fbpx

Security Deposit Law in New Jersey

New Jersey law sets forth how landlords collect, hold, and return security deposits. Keeping a security deposit improperly can result in paying “double” the deposit to the tenant, court costs, and attorney fees.


Landlords risk heavy penalties for not following security deposit law in New Jersey.

Tenants in New Jersey can receive double the amount of improperly withheld security deposits, as well as court costs and attorney fees.

The Rent Security Deposit Act sets out the rules for how landlords must collect, maintain, and return deposits.



What is a security deposit?

A security deposit is a refundable payment from the tenant to compensate the landlord if the tenant does not pay rent, causes excessive damage, or breaches the lease.

Who owns the security deposit?

Tenants continue own the security deposit after transferring it to the landlord. N.J.S.A 46:8-19 (1).

Tenants also own interest earned while the landlord has the security deposit. Interest must be paid in cash or credited to rent at one of the following times (N.J.SA. 46:8-19(1)(c)(5)) :
• renewal date of the lease;
• anniversary date of the lease; or
• January 31st if the tenant was given written notice.

Properties the Rent Security Deposit Act Applies To

The Rent Security Deposit Act applies to residential rental units. This includes single-family, multi-family, and “mixed use” property.

The only exception is owner occupied houses with not more than two rental units beyond the occupied unit. This exception applies to two or three-family where the landlord resides in one of the units. N.J.S.A. 46:8-26.

The Rent Security Deposit Act applies even to these owner-occupied buildings if the tenant requests the landlord comply in writing. N.J.S.A. 46:8-26.

Commercial leases are not subject to the Rent Security Deposit Act, and disputes regarding commercial security deposits largely turn on contract law.

The Rent Security Deposit Act also does not apply to seasonal use or rentals . “Seasonal rental” might include renting a beach house for 60-days or an Air B&B stay.

How much can a landlord charge a tenant for a security deposit in New Jersey?

The maximum amount of a security deposit is one and one-half months’ rent.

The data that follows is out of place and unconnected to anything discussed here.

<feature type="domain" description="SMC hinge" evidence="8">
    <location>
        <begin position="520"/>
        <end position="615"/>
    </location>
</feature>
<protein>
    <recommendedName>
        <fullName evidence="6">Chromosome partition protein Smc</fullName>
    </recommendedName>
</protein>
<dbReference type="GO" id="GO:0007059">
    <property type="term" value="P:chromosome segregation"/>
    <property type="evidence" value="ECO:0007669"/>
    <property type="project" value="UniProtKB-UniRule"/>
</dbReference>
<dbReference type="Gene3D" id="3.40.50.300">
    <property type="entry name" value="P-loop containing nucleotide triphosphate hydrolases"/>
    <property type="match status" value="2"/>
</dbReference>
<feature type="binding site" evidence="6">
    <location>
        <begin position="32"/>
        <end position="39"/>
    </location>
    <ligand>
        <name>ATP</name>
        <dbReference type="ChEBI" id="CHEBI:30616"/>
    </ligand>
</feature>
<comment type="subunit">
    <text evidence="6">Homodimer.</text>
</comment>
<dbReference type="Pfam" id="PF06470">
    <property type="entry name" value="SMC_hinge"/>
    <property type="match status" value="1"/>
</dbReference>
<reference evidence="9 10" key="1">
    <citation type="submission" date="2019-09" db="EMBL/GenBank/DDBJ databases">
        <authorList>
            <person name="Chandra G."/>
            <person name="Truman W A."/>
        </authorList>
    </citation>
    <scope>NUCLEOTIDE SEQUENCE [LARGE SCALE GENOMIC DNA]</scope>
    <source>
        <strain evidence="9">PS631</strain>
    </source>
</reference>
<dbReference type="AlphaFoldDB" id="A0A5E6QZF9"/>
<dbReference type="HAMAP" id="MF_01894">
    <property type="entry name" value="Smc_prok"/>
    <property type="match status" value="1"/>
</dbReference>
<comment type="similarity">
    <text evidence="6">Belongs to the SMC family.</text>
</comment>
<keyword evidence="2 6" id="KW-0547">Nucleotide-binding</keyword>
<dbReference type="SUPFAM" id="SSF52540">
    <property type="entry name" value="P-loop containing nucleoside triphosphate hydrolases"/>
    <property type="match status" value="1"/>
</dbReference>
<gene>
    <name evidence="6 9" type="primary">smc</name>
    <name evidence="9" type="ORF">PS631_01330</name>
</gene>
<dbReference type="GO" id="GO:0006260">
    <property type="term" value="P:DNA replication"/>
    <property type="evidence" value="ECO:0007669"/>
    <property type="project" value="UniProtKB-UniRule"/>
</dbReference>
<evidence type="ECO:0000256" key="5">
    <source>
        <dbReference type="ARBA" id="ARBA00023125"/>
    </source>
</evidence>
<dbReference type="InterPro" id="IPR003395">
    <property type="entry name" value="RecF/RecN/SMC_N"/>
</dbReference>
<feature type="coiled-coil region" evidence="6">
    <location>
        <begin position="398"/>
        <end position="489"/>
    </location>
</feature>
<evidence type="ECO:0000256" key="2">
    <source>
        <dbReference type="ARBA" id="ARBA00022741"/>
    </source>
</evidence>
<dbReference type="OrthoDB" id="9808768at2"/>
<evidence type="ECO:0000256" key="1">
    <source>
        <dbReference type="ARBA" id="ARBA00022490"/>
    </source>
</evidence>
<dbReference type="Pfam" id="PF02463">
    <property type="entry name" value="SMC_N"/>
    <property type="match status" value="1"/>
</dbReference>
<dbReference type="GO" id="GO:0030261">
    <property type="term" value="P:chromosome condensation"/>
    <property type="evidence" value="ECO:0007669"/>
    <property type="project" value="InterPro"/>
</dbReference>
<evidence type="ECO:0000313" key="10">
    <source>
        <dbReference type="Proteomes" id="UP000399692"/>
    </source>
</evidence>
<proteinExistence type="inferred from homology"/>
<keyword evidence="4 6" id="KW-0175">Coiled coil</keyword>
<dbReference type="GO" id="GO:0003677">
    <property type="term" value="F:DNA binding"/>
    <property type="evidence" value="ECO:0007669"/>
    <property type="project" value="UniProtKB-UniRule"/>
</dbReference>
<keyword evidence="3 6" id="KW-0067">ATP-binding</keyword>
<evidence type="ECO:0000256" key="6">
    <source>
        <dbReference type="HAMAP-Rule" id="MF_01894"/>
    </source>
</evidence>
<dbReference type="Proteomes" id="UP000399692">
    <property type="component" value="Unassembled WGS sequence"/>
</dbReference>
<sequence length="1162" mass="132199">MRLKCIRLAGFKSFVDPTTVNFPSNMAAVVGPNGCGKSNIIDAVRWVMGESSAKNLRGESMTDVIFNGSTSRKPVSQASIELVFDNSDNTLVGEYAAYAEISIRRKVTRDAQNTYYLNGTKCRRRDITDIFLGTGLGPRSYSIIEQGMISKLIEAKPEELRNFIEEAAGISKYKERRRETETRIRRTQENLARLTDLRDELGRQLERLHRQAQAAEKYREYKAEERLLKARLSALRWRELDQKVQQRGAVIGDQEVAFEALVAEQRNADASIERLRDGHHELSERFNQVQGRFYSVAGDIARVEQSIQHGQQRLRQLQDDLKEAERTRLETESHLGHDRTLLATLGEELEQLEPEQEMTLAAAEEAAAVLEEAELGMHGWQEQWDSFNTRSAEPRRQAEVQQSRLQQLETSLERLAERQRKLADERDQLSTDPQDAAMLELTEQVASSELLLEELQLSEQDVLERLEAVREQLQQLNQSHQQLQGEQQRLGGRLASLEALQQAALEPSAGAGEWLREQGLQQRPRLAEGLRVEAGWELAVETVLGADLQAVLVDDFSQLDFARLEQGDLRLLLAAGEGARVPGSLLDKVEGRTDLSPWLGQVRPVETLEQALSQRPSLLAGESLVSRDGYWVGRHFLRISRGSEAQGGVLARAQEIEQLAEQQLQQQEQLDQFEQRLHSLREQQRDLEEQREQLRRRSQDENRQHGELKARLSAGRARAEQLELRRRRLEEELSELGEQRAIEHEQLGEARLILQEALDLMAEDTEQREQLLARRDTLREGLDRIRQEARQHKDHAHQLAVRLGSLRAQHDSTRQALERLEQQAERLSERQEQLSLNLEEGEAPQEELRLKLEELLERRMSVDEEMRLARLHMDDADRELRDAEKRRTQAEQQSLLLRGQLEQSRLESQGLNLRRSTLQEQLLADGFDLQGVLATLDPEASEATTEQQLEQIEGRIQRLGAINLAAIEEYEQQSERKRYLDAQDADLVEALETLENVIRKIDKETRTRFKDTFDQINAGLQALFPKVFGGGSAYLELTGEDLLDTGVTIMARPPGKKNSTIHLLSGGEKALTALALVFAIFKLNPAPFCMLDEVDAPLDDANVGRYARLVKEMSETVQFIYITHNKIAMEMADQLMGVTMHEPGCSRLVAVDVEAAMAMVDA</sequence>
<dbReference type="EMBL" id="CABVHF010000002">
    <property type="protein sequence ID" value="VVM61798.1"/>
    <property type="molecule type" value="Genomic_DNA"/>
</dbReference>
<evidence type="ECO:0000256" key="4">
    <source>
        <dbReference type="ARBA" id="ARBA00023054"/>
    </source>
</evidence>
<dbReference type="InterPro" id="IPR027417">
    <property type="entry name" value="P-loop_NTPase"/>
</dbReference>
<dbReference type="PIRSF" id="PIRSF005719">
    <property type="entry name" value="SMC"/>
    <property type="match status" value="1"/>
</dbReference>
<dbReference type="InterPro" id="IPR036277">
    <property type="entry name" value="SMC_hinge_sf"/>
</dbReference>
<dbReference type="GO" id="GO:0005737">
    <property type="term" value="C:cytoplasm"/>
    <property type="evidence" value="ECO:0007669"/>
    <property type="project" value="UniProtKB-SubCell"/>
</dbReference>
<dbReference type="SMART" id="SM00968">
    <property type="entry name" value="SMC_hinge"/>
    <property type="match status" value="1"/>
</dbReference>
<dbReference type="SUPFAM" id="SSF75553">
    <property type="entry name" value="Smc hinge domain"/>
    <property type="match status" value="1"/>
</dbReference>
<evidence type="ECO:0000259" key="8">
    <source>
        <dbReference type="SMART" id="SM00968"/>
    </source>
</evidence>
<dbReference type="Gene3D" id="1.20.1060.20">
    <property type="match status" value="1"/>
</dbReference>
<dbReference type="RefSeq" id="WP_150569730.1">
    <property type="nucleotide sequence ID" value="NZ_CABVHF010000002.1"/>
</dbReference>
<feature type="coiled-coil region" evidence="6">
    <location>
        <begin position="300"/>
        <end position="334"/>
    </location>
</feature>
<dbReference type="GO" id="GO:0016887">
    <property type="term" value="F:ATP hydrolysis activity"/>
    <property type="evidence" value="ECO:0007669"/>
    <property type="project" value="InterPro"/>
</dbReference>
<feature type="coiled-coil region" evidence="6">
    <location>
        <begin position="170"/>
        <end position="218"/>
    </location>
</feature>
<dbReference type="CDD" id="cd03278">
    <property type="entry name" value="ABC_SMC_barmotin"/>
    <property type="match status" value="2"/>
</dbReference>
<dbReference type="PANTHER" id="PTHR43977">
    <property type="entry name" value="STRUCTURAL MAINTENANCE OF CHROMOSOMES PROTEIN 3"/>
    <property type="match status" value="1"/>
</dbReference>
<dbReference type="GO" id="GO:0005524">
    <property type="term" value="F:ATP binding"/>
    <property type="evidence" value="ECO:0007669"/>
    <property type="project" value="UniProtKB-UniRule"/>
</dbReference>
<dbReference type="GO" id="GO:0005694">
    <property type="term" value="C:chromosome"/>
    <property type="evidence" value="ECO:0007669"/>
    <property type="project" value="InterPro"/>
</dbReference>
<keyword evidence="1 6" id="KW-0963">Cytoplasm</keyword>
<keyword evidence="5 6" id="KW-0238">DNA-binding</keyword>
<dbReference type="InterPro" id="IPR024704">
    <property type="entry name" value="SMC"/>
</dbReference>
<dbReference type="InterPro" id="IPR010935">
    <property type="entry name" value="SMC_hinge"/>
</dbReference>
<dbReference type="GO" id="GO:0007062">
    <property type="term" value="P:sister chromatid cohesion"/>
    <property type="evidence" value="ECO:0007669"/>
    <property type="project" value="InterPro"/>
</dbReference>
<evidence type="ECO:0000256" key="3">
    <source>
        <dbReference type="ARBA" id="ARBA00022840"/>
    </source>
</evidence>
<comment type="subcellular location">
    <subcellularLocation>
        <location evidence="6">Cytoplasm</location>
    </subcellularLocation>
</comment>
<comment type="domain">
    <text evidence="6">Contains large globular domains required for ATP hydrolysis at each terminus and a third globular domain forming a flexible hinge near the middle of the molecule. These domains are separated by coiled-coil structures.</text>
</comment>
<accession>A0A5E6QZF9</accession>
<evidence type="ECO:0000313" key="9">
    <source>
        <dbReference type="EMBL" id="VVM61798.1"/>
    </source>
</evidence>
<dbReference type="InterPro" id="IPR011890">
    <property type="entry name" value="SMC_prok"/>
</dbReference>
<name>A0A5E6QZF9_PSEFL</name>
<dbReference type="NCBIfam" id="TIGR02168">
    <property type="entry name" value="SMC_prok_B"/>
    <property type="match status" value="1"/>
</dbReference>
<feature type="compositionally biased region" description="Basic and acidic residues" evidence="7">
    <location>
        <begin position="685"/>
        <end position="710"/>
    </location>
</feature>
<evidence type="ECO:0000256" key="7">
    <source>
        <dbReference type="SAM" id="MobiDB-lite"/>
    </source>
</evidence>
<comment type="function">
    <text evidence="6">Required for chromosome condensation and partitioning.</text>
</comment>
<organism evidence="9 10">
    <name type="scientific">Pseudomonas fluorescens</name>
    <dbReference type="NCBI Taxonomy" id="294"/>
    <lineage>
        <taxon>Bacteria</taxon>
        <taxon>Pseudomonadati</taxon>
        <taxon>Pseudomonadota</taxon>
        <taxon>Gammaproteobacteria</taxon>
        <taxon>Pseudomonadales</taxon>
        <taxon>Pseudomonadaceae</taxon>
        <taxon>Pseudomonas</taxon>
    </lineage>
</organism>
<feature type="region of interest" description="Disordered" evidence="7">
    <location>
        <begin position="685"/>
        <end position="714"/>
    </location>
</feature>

Landlords at most can increase the currently held security deposit 10% each year. N.J.S.A. 46:8-21.2 explains:

An owner or lessee may not require more than a sum equal to 1 1/2 times 1 month’s rental according to the terms of contract, lease, or agreement as a security for the use or rental of real property used for dwelling purposes. Whenever an owner or lessee collects from a tenant an additional amount of security deposit, the amount collected annually as additional security shall not be greater than 10 percent of the current security deposit.

Landlords are unable to collect both first and last month’s rent for a security deposit since that would be two months (beyond the allowable one and one-half months’ rent). N.J.S.A. 46:8-21.2.

Landlords cannot “add more” security deposit for special circumstances, such as a pet or cleaning. Any refundable fee based on the tenant complying with the lease is a security deposit. A special purpose does not change this.

Landlords can charge 1-time non-refundable fees at the beginning of the lease, for example, for a specific repair, or cleaning.

Tenants are not allowed to consent to a higher security deposit. Any contract, lease, or agreement waiving a right under Rent Security Deposit Act is invalid. N.J.S.A. 46:8-24

Do landlords pay tenants interest on the security deposit?

Landlords must pay tenants the interest earned while holding the security deposit. Tenants may have the interest credited towards rent.

Can a landlord collect additional security deposit for a pet?

Landlords in New Jersey cannot collect additional security deposit for a pets.

Landlords may charge tenants a nonrefundable pet fee.

How must landlords in New Jersey to hold the security deposit?